// Property name
            string propertyName = propertyExpression.Member.Name;
            // Set the value
            field = value;
            // If change tracking is enabled, we can track the changes...
            if (trackChanges)
                // Change tracking
                Changes[propertyName] = value;
                // Notify change
    /// <summary>
    /// Get member expression
    /// </summary>
    /// <typeparam name="T"></typeparam>
    /// <param name="expression"></param>
    /// <returns></returns>
    public MemberExpression GetMemberExpression<T>(Expression<Func<T, 
                            object>> expression)
        // Default expression
        MemberExpression memberExpression = null;
        // Convert
        if (expression.Body.NodeType == ExpressionType.Convert)
            var body = (UnaryExpression)expression.Body;
            memberExpression = body.Operand as MemberExpression;
        // Member access
        else if (expression.Body.NodeType == ExpressionType.MemberAccess)
            memberExpression = expression.Body as MemberExpression;
        // Not a member access
        if (memberExpression == null)
            throw new ArgumentException("Not a member access", 
        // Return the member expression
        return memberExpression;
    /// <summary>
    /// The property has changed
    /// </summary>
    /// <param name="propertyName"></param>
    private void NotifyPropertyChanged(string propertyName)
        if (PropertyChanged != null)
            PropertyChanged(this, new PropertyChangedEventArgs(propertyName));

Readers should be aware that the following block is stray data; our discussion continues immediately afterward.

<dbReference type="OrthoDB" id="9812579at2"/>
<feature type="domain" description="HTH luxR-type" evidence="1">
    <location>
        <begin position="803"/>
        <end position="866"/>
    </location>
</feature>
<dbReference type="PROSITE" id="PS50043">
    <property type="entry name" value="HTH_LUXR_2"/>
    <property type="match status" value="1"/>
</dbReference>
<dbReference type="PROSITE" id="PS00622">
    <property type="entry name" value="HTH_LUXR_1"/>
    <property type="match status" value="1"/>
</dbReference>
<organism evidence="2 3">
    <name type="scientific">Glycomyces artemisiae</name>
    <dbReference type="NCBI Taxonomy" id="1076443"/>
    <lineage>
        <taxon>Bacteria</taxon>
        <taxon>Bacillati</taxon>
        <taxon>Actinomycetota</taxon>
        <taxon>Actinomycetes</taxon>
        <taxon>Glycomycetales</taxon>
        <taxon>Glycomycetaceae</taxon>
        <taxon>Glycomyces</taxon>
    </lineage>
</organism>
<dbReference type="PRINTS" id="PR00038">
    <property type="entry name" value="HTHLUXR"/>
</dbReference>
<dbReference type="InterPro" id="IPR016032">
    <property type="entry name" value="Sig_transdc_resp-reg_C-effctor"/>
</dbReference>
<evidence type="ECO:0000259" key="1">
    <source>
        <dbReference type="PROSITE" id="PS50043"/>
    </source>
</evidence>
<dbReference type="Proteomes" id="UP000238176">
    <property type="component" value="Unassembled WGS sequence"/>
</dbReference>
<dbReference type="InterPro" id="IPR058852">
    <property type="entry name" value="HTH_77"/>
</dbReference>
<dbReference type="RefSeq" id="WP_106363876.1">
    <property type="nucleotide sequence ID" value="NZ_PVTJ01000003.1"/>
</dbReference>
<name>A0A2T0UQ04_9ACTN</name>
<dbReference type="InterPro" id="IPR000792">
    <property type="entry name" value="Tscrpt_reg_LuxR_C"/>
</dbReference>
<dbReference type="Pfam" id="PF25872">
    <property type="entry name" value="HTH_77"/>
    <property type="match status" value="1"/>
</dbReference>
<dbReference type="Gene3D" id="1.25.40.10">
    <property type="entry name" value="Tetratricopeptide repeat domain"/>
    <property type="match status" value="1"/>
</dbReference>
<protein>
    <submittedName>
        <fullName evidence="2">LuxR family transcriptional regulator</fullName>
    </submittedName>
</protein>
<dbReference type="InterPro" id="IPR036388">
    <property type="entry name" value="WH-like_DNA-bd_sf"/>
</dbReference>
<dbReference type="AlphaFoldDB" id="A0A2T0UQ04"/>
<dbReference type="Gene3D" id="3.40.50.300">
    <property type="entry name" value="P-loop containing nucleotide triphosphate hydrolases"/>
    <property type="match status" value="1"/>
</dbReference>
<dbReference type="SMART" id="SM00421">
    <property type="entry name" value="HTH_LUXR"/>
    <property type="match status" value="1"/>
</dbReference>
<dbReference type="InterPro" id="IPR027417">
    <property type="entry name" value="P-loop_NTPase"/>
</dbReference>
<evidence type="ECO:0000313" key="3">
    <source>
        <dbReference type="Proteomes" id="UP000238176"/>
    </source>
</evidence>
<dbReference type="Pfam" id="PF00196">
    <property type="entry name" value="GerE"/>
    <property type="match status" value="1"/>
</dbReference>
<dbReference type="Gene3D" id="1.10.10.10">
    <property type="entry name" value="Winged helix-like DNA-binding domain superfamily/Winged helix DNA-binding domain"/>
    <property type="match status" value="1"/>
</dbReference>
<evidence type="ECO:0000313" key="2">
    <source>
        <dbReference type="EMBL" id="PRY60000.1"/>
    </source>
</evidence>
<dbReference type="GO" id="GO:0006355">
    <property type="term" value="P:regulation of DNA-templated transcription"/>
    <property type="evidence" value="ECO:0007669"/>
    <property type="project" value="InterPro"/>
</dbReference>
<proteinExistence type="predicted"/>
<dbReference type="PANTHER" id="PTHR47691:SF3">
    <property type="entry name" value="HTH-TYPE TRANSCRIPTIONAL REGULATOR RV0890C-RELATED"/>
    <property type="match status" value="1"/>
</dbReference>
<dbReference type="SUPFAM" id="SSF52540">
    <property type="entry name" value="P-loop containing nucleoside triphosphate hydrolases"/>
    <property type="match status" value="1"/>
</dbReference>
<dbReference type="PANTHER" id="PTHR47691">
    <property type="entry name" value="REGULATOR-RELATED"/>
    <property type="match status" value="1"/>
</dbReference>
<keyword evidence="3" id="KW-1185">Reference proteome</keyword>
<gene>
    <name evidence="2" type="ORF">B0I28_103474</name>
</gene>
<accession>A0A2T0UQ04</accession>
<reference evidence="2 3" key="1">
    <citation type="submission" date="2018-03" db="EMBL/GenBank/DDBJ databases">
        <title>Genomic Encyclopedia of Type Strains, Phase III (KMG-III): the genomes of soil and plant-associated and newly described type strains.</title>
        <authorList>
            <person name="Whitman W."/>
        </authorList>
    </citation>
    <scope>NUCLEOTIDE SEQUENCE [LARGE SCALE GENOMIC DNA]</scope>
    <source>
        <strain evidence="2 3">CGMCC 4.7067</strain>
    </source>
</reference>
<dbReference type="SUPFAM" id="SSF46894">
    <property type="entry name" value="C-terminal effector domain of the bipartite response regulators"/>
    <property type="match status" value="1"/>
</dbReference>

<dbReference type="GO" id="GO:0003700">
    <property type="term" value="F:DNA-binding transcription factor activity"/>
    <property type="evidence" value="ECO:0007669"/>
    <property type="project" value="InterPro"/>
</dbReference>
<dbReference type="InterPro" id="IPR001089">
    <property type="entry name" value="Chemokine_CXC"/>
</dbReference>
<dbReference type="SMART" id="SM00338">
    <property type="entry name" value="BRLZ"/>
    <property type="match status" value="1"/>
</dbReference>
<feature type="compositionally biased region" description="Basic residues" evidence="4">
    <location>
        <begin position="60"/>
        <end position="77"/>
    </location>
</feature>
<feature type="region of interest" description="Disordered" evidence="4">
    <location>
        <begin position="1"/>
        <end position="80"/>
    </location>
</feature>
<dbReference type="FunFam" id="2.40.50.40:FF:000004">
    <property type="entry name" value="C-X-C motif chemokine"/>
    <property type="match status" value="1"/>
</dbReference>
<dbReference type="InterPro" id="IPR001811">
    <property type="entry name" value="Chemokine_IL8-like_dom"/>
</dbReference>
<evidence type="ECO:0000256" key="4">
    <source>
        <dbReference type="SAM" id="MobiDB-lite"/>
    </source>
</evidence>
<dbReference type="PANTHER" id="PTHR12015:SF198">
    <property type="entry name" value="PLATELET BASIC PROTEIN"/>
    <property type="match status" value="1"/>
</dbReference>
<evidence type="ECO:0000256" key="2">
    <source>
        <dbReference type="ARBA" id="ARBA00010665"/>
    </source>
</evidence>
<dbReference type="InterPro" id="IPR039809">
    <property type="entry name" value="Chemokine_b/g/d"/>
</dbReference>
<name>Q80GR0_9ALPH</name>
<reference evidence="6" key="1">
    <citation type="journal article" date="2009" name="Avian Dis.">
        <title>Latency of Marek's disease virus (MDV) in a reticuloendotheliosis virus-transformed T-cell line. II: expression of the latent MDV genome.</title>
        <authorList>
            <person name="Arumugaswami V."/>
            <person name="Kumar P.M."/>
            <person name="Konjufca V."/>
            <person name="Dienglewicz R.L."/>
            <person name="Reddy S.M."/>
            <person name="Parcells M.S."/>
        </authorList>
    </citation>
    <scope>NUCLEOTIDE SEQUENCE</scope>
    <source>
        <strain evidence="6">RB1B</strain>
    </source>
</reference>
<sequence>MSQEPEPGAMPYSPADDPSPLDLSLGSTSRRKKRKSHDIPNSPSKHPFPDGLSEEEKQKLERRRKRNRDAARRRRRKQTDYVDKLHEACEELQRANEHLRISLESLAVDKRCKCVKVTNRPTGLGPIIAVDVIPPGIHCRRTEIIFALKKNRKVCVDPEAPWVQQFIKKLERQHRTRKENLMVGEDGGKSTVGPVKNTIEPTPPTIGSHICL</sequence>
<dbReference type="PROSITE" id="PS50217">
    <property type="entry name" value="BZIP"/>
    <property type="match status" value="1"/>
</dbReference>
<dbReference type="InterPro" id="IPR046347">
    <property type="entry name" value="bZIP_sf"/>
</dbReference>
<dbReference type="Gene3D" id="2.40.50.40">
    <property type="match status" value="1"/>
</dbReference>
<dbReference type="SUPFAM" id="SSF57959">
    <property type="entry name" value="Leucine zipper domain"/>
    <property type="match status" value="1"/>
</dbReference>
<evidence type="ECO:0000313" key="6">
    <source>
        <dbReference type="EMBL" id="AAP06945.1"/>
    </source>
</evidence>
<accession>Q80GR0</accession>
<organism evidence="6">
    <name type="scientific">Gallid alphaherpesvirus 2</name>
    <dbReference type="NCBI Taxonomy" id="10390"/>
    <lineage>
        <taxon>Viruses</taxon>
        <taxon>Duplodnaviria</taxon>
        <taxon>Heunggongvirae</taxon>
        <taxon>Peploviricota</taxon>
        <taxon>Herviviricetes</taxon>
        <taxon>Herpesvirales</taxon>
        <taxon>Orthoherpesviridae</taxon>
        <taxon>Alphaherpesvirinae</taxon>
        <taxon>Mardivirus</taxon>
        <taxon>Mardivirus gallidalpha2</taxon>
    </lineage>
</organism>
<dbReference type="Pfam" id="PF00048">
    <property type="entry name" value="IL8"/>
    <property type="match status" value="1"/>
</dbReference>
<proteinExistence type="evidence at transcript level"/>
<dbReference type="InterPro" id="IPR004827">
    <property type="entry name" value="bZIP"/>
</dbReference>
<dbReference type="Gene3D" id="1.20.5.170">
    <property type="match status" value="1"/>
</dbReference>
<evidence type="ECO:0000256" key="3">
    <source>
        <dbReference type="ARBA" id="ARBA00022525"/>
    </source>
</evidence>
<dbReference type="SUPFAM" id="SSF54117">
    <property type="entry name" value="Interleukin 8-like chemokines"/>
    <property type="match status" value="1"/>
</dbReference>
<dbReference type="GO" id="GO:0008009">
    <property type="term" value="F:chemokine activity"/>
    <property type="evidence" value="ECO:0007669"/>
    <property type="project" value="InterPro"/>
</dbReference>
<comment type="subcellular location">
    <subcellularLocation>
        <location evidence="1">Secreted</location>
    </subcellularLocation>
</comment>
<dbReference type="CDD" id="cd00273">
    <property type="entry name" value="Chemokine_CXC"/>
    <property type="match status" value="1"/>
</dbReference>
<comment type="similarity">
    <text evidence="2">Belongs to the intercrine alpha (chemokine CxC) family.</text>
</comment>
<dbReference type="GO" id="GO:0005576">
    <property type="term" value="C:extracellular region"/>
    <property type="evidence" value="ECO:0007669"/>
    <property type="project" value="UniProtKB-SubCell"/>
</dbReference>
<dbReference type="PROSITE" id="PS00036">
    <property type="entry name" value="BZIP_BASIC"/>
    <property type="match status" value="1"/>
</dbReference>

/// <summary>
    /// Convert the changes to an XML string
    /// </summary>
    /// <returns></returns>
    public string ChangesToXml()
        // Prepare base objects
        XDeclaration declaration = new XDeclaration("1.0", 
                                       Encoding.UTF8.HeaderName, String.Empty);
        XElement root = new XElement("Changes");
        // Create document
        XDocument document = new XDocument(declaration, root);
        // Add changes to the document
        // TODO: If it's an object, maybe do some other things
        foreach (KeyValuePair<string, object> change in Changes)
            root.Add(new XElement(change.Key, change.Value));
        // Get the XML
        return document.Document.ToString();

Using the code

public class Person : NotifyPropertyChangeObject
    private string firstName;
    private string lastName;
    private int age;
    /// <summary>
    /// FirstName 
    /// </summary>
    public string FirstName
        get { return firstName; }
        set { ApplyPropertyChange<Person, 
              string>(ref firstName, o => o.FirstName, value); }
    /// <summary>
    /// LastName 
    /// </summary>
    public string LastName
        get { return lastName; }
        set { ApplyPropertyChange<Person, 
              string>(ref lastName, o => o.LastName, value); }
    /// <summary>
    /// Age 
    /// </summary>
    public int Age
        get { return age; }
        set { ApplyPropertyChange<Person, int>(ref age, o => o.Age, value); }

That’s it…

A little word about the code

  • Our class Person inherits from NotifyPropertyChangeObject.